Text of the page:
Feel free to post or message your "celestial interpretations" of these two passages, naming the constellations that you believe correspond to each important character (or object, in the case of the second of the two episodes). 

Currently, the best places to post (or message, if you wish to be more private and less public) your interpretations are either Twitter (yes, you can fit your explanation in a single tweet or two -- you can just say "X = this constellation; Y = that one") or Facebook.  If neither Twitter nor Facebook work for you, send me a message on one of those two channels and suggest a better place to communicate. I will look forward to reading your submissions, if you wish to post them, and then I will put up my own interpretations (which I have already formulated for myself -- obviously I'm not going to offer examples which I am not already fairly confident contain clear celestial correspondences which people can work out: that wouldn't be very helpful).

To get yourself warmed up, feel free to check out the many examples of star myths and their explanations listed here. There is also a previous post which discusses many different constellations, with diagrams and descriptions of where to find them in the night sky.

Here are the two episodes from The Arabian Nights, as translated by Richard Francis Burton:

First episode: the adulterous affair that started the whole story.

Shah Zaman, the younger brother of King Shahryar, is invited to go visit his brother after many years of separation (in which each ruled their own domain with great "equity and fair-dealing," but as Zaman begins to go, he returns for something he forgot. Here is how he begins to describe what took place:

"Know then, O my brother," rejoined Shah Zaman, "that when thou sentest thy Wazir with the invitation to place myself between thy hands, I made ready and marched out of my city; but presently I minded me having left behind me in the palace a string of jewels intended as a gift to thee. I returned for it alone, and found my wife [. . .]. 9.

Finding his wife with another, he says, Shah Zaman "drew his scimitar and, cutting the two into four pieces with a single blow, left them on the carpet and returned presently to his camp without letting anyone know of what had happened" (5).

Can you determine which celestial inhabitants might correspond to Shah Zaman, his adulterous wife, her adulterous lover, his scimitar, and the string of jewels that he forgot to take with him?

Second episode: the Fisherman and the Jinni.

This is the first story in which a Jinni comes forth out of a lamp. There is a story prior to this one which features a Jinni (and a beautiful and formidable woman, who proceeds to exercise absolute power over both Shah Zaman and his brother King Shahryar), but that one strides up out of the ocean onto the shore, and does not emanate from an ancient lamp. The Tale of the Fisherman and the Jinni is presented as the very first tale Shahrazad tells to King Shahryar on her first night with him, and it is long and involved and contains many "stories within stories within stories," but the first part of the action involves an old fisherman and his wondrous catch. Listen as Shahrazad begins her tale:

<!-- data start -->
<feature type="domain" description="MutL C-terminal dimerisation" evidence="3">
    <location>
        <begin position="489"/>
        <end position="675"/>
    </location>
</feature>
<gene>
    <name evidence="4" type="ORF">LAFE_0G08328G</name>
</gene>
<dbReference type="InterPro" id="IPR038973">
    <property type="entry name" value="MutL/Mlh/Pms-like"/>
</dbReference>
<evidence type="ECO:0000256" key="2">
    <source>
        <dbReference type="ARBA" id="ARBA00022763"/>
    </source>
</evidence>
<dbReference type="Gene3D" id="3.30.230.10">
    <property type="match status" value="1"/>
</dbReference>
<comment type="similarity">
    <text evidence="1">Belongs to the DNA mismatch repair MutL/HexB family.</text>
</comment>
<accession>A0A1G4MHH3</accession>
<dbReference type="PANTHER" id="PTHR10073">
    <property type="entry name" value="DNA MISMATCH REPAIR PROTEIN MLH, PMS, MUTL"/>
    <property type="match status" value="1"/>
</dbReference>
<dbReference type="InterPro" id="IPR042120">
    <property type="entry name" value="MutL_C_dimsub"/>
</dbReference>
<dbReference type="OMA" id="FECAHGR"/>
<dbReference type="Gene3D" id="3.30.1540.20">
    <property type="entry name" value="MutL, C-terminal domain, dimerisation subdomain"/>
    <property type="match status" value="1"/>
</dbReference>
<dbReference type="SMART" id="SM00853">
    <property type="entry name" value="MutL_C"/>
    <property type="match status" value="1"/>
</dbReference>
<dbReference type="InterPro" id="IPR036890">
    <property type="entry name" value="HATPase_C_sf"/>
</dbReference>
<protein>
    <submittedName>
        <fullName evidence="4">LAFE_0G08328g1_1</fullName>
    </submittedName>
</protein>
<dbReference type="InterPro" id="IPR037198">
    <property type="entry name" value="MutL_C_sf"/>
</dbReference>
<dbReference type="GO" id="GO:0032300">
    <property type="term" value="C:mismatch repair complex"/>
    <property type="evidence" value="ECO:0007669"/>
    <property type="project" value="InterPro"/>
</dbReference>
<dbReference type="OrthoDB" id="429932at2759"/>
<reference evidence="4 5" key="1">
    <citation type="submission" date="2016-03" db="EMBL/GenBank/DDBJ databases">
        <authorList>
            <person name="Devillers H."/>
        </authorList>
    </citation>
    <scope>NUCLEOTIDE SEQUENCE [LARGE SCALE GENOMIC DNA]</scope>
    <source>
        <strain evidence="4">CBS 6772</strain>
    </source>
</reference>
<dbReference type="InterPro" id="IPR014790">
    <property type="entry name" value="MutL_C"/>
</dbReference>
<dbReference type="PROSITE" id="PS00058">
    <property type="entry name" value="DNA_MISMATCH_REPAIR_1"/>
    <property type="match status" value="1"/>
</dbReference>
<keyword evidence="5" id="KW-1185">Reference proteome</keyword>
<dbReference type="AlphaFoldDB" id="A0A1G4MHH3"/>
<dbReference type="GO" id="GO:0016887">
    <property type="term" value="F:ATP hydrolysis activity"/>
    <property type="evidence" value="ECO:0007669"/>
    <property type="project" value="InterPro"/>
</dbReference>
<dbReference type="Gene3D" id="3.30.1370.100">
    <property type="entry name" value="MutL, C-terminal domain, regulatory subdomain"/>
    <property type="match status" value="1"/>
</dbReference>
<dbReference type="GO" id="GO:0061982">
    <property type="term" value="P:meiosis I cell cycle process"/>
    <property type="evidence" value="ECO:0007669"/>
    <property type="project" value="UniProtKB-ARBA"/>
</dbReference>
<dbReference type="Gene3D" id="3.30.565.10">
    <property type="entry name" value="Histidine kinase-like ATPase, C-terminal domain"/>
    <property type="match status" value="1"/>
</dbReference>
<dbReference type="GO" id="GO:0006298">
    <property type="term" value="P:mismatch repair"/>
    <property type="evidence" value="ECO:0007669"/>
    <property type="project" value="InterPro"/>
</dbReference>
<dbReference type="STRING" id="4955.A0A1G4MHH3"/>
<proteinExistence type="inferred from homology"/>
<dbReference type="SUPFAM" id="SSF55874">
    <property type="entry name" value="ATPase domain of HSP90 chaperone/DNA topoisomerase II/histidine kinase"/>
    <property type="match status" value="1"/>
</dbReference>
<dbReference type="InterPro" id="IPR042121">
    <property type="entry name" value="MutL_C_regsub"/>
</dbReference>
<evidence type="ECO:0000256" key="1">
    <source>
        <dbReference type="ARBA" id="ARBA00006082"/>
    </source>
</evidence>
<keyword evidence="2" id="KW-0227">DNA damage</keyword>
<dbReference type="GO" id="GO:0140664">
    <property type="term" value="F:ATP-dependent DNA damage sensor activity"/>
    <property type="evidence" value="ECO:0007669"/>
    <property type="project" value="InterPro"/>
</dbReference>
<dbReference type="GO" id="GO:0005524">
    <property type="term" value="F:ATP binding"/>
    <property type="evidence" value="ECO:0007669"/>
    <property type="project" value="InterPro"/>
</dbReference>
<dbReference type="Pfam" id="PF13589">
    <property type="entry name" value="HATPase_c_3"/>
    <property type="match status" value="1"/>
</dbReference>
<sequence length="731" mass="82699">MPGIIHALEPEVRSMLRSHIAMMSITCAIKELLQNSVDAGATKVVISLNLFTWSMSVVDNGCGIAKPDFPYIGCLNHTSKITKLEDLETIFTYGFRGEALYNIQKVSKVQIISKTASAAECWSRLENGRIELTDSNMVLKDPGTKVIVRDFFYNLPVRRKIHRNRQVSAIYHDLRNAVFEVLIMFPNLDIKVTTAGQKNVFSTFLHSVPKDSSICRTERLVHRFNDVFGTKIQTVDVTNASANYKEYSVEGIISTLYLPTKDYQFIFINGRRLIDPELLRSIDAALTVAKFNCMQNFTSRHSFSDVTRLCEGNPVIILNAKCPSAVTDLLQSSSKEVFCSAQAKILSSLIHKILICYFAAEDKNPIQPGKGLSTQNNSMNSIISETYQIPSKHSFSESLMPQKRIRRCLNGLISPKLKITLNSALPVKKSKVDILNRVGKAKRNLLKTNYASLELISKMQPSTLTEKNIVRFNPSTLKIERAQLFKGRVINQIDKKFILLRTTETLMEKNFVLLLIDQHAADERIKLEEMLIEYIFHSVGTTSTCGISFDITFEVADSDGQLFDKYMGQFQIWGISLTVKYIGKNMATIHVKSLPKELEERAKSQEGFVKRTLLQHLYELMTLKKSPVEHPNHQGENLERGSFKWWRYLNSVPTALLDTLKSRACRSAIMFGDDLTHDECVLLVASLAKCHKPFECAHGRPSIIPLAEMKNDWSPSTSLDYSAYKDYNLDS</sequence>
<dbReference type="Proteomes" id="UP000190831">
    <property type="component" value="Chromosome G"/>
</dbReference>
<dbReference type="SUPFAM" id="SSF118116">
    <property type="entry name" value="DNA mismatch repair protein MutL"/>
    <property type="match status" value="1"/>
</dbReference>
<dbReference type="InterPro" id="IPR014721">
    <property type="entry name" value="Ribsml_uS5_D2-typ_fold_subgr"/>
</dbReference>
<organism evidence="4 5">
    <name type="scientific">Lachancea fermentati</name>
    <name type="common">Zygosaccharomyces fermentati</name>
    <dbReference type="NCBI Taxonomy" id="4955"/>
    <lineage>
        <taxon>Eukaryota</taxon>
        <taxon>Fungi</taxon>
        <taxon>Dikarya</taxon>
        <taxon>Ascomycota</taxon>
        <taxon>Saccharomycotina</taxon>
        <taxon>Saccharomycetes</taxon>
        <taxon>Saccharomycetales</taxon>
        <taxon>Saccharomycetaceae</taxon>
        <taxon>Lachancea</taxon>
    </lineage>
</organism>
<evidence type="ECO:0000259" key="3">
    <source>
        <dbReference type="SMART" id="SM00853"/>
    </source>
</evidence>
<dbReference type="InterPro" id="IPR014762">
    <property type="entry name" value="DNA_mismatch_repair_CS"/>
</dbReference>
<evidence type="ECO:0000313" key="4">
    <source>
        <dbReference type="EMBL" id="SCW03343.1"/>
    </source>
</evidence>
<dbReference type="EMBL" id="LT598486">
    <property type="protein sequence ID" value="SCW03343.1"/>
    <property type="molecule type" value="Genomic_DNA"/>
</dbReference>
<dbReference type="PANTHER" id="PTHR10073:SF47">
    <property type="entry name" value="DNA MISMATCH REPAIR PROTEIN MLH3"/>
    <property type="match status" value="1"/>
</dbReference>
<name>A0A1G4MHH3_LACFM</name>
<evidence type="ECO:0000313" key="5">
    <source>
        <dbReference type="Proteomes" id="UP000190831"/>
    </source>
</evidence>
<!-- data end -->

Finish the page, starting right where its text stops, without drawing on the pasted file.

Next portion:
It hath reached me, O auspicious King, that there was a Fisherman well stricken in years who had a wife and three children, and withal was of poor condition. Now it was his custom to cast his net every day four times, and no more. On a day he went forth about noontide to the sea shore, where he laid down his basket; and, tucking up his shirt and plunging into the water, made a cast with his net and waited till it settled to the bottom. Then he gathered the cords together and haled away at it, but found it weighty; and however much he drew it landwards, he could not pull it up; so he carried the ends ashore and drove a stake into the ground and made the net fast to it. Then he stripped and dived into the water all about the net, and left not off working hard until he had brought it up. He rejoiced thereat and, donning his clothes, went to the net, when he found in it a dead jackass which had torn the meshes. 25.

The Fisherman is grieved at this development, but he gets it clear of his net and casts again, but with similar results. After a great deal of effort, he gets the net in a second time: this time we are told "found he in it a large earthern pitcher which was full of sand and mud; and seeing this he was greatly troubled" (26). So he has another go, but only brings up "potsherds and broken glass" (26). 

Finally, he goes through the motions one last time, after first "raising his eyes heavenwards" and imploring "O my God! verily Thou wottest that I cast not my net each day save four times; the third is done and as yet Thou hast vouchsafed me nothing. So this time, O my God, deign give me my daily bread" (26). This time, we are told, he pulls up an old jar or lamp of yellow copper, with a seal stopping its mouth with a leaden cap. Removing the seal with great effort, we watch along with the Fisherman in amazement as:

presently there came forth from the jar a smoke which spired heavenwards into ether (wherat he again marveled with a mighty marvel), and which trailed along earth's surface till presently, having reached its full height, the thick vapour condensed, and became an Ifrit, huge of bulk, whose crest touched the clouds while his feet were on the ground. His head was as a dome, his hands like pitchforks, his legs long as masts and his mouth big as a cave; his teeth were like large stones, his nostrils ewers, his eyes two lamps and his look was fierce and lowering. Now when the fisherman saw the Ifrit his side muscles quivered, his teeth chattered, his spittle dried up and he became blind about what to do. 27.

Can you identify the net, the dead jackass, the "earthern pot," and the magic lamp? If so, you will probably be able to guess at who is likely to play the Fisherman in this tale. How about the smoke which pours from the lamp and spirals upwards? The Ifrit is a bit tricky, and could be one of a couple different figures, but you may want to give him a try as well.